Asymptomatic Infections/epidemiology , COVID-19 , Ischemic Stroke , SARS-CoV-2 , Thrombectomy/methods , Thrombolytic Therapy/methods , Adult , COVID-19/complications , COVID-19/diagnosis , COVID-19/epidemiology , COVID-19 Serological Testing/methods , Convalescence , Electronic Health Records/statistics & numerical data , Endovascular Procedures/methods , Humans , Incidence , Ischemic Stroke/diagnosis , Ischemic Stroke/ethnology , Ischemic Stroke/etiology , Male , Middle Aged , Outcome and Process Assessment, Health Care , Risk Factors , SARS-CoV-2/isolation & purification , SARS-CoV-2/pathogenicity , Singapore/epidemiology , Transients and Migrants/statistics & numerical data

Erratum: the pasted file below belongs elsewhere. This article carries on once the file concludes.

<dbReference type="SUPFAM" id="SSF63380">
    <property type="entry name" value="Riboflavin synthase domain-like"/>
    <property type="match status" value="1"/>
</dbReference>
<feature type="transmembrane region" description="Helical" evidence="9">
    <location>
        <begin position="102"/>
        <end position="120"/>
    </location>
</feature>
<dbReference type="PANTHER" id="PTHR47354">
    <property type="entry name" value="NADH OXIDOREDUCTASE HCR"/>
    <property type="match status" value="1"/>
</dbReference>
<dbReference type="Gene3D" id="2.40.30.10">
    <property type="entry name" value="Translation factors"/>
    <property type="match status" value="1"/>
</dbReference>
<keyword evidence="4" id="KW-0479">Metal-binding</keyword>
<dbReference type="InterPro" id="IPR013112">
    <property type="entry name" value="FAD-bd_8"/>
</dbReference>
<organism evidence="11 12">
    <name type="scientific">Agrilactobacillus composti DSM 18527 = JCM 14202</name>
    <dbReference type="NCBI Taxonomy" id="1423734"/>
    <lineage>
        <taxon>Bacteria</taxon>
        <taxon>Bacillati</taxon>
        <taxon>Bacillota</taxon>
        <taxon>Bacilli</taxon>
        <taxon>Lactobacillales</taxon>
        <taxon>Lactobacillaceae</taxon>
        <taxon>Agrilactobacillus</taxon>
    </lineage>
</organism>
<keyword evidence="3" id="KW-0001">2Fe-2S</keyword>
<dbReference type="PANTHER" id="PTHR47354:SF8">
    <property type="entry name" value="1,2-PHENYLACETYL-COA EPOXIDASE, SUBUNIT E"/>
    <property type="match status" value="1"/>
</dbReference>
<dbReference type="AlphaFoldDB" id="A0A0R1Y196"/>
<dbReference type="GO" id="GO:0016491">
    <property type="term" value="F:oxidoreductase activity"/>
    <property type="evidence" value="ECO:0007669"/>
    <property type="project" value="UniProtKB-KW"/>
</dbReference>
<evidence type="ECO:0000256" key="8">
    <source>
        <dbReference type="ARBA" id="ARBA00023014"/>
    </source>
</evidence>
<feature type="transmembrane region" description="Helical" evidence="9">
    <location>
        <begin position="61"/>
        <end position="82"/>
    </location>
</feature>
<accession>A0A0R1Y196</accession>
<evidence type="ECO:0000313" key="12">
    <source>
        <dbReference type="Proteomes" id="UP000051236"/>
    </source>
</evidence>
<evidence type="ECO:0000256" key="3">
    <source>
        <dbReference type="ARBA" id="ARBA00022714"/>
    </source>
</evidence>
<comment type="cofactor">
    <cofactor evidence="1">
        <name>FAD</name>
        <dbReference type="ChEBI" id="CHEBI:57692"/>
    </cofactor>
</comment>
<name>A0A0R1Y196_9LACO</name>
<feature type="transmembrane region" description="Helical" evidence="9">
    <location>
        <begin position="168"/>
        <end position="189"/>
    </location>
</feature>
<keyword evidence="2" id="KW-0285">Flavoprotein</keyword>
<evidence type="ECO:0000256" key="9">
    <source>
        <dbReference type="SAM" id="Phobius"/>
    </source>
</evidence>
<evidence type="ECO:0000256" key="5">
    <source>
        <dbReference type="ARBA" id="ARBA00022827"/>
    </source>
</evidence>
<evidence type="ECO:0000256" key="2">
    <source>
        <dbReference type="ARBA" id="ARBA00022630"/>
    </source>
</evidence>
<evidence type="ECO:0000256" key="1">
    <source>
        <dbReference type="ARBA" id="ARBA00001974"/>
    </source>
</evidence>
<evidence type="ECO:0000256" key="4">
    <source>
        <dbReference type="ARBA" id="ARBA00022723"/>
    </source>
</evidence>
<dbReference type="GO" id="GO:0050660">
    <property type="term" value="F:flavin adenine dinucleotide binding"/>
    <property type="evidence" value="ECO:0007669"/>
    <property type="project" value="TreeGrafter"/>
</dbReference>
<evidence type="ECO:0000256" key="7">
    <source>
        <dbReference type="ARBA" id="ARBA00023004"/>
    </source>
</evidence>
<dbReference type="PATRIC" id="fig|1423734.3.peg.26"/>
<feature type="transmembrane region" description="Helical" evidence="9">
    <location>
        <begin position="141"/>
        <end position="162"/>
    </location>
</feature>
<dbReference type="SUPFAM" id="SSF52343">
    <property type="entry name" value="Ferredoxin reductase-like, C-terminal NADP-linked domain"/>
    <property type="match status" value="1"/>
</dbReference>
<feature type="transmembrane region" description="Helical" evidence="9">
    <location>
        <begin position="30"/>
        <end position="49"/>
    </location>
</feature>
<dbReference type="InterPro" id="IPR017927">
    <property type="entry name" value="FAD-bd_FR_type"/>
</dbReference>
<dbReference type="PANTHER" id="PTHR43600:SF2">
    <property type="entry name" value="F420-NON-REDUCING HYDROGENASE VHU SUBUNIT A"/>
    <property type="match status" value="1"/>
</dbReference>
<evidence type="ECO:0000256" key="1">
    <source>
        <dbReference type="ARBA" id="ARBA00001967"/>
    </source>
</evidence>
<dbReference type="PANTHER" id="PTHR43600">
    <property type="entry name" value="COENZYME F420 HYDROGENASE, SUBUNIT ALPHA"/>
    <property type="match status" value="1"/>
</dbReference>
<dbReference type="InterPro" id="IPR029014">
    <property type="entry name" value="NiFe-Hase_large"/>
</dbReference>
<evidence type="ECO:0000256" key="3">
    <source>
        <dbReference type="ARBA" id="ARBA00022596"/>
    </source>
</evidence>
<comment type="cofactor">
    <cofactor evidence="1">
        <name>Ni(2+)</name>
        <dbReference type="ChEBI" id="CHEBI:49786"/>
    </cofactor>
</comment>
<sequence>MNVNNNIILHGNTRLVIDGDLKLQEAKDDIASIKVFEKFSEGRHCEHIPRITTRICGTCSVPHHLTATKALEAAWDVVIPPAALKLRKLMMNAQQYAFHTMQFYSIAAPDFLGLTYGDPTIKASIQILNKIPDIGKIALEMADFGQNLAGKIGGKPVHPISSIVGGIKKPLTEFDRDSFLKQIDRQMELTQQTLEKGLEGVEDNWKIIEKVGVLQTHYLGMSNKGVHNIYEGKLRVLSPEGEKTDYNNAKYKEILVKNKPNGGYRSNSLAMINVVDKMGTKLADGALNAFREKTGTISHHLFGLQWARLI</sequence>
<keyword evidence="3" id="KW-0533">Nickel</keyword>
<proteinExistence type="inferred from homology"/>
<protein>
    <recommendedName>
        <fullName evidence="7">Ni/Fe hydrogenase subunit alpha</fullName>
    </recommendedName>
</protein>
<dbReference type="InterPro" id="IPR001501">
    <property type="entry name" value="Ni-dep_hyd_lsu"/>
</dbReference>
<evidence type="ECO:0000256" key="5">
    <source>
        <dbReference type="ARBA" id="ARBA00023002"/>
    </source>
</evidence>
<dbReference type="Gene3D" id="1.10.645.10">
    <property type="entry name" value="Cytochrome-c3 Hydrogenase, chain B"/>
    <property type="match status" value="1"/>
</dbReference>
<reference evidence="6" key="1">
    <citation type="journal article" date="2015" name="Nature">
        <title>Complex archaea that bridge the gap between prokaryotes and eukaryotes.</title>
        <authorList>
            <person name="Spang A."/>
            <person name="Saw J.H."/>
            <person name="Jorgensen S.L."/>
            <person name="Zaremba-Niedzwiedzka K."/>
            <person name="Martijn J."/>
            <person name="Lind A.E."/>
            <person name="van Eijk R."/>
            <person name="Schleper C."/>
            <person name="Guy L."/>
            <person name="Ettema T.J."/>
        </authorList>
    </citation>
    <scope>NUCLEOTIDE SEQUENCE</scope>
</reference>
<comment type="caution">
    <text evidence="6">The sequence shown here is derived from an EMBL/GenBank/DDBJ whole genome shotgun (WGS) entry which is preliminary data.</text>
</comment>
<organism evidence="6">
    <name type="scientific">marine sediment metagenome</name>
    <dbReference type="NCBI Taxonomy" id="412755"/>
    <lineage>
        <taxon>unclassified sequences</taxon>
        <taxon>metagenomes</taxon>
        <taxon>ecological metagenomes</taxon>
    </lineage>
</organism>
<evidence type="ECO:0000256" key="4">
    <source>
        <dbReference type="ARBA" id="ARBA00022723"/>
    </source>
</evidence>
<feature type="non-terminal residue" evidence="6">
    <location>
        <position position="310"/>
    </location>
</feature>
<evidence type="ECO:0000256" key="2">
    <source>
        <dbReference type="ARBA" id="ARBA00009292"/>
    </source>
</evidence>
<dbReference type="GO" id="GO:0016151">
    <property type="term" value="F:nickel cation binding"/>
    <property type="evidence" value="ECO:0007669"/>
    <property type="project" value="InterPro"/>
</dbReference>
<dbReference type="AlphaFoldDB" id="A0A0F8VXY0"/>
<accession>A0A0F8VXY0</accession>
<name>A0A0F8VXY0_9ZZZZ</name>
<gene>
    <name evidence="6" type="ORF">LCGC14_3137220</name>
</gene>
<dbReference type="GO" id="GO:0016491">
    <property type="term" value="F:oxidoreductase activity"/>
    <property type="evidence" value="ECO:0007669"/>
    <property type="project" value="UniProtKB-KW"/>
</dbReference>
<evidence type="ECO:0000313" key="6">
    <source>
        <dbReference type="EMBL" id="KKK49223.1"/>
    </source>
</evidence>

15.
J Clin Neurosci ; 88: 219-225, 2021 Jun.
Article in English | MEDLINE | ID: covidwho-1195364

ABSTRACT